Finally, the smart move to be able to fit into any government disaster response is to take the FEMA ICS courses 100, 200,700, 800 that are on line here. With these certifications under your belt, you are not likely to be turned away from a disaster response and probably be put to good use. After all, the reason we exists is to not only survive but also to help others in times of need.
Whether you believe in “Global Warming” or not, there is no question that there are going to experience more and more hurricanes, floods and fires happening. So getting ready for it is the smart play!
Results of the 2 Meter VHF Test 8/21/21 in Greenville, NC:
Want to thank KG4GVJ for starting the net on time. We had a few technical issues to grapple with first. Wrong feed lines and a mag-mount antenna that was knocked off the stand were a few things that plagued the start of the test. Other things included trying to figure out how to set your rig to simplex in order to avoid using the repeater. I had two radios running: on on the repeater (via the mag mount) and the other on simplex on the repeater output frequency (146.090 MHz) not the input frequency (147.690 MHz or +600kHz). Also the use of PL tones can get in the way on simplex if everyone is not on the same tone (131.8) and the other stations do not open up the squelch, therefore not hearing it and missing the call. Here is a simple “truth table” of who could hear each other on simplex where the left column is the transmitting station while the listening station is the top row. 1= good readable contact and 0= not heard or not understandable. We need to do this again to be able to fill this out. That way we all know that to get a message to one particular person, you could look at the table to select and sent the message to a person that can talk to both parties and be an intermediary message passer.
There are many open or blanks in this table and we need to try again another weekend to fill it out after we have corrected some of the problems. I have put up a Slim-Jim 2 meter antenna at 40′ and in subsequent tests, it did better than the 4 element center fed collinear antenna (once I figured out which feed line to use!) Testing and corrections went on for 3 hours past the initial net. A few items that came to mind as we were correcting the issues:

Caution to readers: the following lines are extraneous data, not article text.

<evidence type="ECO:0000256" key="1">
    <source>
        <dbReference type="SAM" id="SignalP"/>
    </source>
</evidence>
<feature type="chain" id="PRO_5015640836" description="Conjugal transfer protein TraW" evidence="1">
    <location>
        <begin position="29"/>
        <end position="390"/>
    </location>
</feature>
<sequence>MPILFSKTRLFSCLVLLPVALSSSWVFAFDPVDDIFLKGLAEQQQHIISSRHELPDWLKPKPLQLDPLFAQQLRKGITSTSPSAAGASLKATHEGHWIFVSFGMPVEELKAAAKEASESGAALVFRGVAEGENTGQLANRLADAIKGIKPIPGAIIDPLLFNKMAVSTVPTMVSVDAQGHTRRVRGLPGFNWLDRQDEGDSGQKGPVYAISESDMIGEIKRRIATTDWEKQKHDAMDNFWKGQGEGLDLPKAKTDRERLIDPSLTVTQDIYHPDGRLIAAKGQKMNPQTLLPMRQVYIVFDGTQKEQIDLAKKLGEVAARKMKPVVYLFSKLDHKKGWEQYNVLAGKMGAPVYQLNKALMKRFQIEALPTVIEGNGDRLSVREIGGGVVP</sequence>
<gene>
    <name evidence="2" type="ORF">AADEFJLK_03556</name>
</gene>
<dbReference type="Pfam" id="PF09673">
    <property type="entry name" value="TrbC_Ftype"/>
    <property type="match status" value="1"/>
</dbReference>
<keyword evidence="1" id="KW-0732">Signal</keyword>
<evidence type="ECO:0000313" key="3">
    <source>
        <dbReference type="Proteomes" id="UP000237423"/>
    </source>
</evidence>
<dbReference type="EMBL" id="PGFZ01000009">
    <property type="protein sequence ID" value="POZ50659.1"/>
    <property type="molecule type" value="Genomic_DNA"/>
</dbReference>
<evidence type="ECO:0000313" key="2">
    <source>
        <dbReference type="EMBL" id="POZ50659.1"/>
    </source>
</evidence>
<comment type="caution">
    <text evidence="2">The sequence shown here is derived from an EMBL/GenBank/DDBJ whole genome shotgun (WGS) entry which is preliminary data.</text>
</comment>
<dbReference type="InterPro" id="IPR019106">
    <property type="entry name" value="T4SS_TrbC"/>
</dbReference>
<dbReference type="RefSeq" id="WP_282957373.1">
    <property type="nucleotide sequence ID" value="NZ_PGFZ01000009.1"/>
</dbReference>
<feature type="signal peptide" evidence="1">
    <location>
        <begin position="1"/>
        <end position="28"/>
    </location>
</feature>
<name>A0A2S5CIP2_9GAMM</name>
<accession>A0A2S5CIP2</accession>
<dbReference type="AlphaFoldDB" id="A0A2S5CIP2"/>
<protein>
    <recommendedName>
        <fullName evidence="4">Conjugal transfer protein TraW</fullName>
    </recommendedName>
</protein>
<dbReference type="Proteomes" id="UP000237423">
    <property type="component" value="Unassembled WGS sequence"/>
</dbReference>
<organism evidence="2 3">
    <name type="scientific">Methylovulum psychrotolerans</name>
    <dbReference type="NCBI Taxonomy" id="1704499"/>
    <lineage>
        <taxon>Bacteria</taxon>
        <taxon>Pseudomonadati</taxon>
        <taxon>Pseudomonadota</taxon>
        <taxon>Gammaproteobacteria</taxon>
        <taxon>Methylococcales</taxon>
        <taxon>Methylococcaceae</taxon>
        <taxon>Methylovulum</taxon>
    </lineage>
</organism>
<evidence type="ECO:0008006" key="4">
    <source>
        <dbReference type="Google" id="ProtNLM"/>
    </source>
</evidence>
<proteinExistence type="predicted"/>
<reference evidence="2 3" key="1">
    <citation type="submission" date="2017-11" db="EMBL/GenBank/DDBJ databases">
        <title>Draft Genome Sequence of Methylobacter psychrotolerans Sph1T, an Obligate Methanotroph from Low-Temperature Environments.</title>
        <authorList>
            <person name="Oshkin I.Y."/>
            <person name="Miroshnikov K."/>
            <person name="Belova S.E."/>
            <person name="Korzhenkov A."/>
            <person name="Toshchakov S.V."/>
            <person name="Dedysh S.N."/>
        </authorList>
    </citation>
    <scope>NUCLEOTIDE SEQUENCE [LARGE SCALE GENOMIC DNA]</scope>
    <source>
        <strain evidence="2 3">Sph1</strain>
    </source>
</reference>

1: Everyone needs to have the manual to the rig nearby and understand how to get the rig on simplex.
2: Probably need to program the rigs with all the local repeaters but also have the next memory spot set up on the same repeater frequency but set up as Simplex. That way you could just change the memory location to go to full duplex on the repeater and then change the memory location to the next one and it is already set up on simplex. (kiss principle)
3. Program the first memory slot as the national calling frequency 146.520 MHz (no PL) and simplex. Make it easy to get to the right frequency in times of stress. If we are having interference on what ever frequency we are on, we know that we can check the National Calling Frequency to establish contact and then find a clear frequency to use.
4. We need to have an antenna building party and have people come out and build their own Slim-Jim antenna to have ready in their go bag.
Thanks to all that participated: KG4GVJ, WA4MOK, K1KK, KN4FZB, W4SLC (mobile), W4EJ, W3JUU, AF4QY. If you all can try and contact each other on the repeater, then switch to simplex and see if you two can communicate via simplex, then let me know of the results and I can fill out the table with the results. I would appreciate it greatly. Ultimately we could have a map of our locations and lines representing the possible contacts on simplex. This would be very useful to have when the “chips are down”.
Please comment below with what you think should be in your “Ham Radio Go Bag”. I know we need some independent power sources for the go kits. Anything else?
Stay tuned on this blog for more tips and tricks… 73 Peter